If a tenant (A) wishes to transfer a lease, it is common for a landlord to require A to stand as guarantor for a new incoming tenant (B). This is known as an "authorised guarantee agreement" (AGA) and has been available to landlords since the Landlord and Tenant (Covenants) Act 1995 became law. It represents an inroad into the basic principle of the 1995 Act that a tenant is released from liability under the lease after the date of the assignment.

Landlords often require tenants to provide a guarantor because the tenant has few assets. Therefore, C (A's parent company) will often provide a guarantee to A's liabilities. In 2010 the High Court in Good Harvest Partnership LLP v Centaur Services Ltd (2010) made it clear that C could not be required to stand as guarantor to the assignee, B, as that would be in breach of the anti-avoidance provisions of the 1995 Act. But what about the position where C guarantees A's performance of the AGA that A provides for B? This is called a "sub-guarantee".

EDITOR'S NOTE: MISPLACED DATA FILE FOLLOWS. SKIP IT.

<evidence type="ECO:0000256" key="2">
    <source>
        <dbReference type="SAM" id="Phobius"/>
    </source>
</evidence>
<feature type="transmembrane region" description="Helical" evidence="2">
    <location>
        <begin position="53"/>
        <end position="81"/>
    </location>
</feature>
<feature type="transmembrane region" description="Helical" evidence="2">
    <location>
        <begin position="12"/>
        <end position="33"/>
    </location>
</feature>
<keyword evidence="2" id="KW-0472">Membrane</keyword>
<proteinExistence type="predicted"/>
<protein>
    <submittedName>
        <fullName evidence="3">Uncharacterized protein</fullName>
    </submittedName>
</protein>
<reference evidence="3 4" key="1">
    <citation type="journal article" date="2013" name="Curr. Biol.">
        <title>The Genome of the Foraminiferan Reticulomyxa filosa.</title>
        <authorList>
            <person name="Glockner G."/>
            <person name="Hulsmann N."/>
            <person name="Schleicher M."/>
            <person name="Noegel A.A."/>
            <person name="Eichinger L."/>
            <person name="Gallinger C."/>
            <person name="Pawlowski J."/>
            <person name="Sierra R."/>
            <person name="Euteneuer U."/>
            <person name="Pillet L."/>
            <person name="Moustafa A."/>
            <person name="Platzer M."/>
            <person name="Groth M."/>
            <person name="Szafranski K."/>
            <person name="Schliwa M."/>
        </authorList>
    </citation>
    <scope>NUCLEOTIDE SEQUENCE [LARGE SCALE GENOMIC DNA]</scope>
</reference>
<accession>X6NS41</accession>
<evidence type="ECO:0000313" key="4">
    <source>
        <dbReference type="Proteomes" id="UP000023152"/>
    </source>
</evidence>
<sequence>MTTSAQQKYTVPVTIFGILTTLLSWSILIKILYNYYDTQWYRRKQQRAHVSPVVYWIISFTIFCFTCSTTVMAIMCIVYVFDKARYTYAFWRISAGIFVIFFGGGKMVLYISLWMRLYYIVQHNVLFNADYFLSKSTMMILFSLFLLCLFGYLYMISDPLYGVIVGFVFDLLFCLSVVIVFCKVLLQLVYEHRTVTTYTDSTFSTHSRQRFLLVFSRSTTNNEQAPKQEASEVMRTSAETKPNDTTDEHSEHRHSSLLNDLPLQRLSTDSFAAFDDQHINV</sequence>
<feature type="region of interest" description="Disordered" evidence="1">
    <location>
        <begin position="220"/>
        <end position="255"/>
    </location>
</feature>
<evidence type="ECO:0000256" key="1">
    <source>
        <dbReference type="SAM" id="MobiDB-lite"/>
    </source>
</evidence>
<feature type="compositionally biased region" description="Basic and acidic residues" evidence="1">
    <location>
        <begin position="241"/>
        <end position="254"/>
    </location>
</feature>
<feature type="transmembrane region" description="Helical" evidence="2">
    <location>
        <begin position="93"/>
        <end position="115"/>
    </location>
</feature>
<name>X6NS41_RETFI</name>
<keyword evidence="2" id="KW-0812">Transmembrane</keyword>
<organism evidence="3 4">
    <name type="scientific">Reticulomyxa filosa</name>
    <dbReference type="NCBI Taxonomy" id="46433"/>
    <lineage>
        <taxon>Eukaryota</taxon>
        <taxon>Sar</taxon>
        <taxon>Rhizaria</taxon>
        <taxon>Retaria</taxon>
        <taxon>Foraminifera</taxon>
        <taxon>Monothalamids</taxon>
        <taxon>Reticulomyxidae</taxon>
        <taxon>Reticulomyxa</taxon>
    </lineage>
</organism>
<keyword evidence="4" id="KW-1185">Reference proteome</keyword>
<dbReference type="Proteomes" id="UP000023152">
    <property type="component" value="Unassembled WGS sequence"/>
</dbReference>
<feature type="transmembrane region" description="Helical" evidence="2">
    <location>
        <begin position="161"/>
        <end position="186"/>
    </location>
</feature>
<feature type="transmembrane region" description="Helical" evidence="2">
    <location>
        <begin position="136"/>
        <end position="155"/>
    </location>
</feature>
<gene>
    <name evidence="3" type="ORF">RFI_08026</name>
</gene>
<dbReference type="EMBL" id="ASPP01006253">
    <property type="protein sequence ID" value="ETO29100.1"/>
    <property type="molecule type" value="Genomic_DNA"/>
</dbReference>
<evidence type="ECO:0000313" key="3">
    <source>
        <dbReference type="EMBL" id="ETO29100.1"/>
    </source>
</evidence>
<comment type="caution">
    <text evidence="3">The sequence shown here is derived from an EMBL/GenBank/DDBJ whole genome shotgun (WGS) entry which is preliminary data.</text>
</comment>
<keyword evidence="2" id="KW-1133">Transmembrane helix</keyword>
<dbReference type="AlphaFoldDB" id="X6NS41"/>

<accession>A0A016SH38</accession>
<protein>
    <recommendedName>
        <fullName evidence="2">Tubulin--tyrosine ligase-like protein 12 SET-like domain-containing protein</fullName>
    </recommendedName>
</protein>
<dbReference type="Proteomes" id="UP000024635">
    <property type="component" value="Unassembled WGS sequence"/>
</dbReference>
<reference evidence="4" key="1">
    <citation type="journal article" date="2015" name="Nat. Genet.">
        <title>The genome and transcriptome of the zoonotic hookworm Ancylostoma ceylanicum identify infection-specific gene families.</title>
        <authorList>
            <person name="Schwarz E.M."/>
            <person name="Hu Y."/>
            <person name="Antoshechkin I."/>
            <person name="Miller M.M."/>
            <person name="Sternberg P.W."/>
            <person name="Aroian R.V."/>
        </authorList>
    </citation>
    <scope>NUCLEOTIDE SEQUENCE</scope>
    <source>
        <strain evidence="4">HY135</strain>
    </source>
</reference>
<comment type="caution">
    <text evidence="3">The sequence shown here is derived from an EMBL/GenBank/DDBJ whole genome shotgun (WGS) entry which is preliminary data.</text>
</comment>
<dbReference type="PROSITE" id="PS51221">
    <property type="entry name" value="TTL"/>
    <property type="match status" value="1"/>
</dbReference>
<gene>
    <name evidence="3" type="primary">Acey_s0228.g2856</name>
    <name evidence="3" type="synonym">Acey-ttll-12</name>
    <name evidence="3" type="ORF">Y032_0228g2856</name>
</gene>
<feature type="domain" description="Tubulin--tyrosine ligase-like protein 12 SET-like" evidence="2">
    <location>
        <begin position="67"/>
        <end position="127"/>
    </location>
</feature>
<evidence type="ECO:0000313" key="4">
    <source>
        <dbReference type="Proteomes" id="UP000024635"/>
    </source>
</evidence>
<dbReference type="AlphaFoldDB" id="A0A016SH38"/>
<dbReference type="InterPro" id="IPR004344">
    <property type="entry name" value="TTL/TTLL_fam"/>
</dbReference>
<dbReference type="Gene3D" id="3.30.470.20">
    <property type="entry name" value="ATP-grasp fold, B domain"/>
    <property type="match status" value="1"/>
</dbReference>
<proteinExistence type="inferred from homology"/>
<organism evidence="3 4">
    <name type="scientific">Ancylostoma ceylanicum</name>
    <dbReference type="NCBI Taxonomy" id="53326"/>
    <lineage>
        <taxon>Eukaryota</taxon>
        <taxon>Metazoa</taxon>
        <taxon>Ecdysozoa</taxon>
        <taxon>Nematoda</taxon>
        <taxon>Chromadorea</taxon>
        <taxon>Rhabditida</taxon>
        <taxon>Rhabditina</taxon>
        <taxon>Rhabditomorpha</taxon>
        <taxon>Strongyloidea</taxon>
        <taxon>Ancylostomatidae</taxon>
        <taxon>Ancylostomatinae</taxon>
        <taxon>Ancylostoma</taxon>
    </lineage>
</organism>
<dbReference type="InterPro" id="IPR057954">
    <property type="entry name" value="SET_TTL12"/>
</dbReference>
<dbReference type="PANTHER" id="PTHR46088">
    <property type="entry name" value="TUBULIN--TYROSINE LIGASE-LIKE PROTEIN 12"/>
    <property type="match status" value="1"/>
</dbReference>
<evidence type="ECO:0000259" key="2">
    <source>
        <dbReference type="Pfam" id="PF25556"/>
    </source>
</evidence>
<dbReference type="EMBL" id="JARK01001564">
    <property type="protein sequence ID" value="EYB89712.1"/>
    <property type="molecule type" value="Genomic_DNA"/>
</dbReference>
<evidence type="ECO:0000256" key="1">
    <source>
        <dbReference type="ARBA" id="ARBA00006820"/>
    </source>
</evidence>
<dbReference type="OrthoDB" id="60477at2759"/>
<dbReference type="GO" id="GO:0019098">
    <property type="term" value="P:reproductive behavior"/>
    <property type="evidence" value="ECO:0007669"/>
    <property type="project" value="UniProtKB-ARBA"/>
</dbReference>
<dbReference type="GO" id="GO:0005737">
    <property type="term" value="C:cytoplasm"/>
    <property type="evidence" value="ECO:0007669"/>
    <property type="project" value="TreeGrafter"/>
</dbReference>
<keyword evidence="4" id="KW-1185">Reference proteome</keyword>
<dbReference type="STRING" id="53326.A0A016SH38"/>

In a recent case, the Court of Appeal held that sub-guarantees are valid and do not contravene the anti-avoidance provisions of the 1995 Act. The decision will affect intra-group assignments where A, B and C are members of the same group.

Further details of the Victoria Street v House of Fraser and others (2011) case can be viewed here.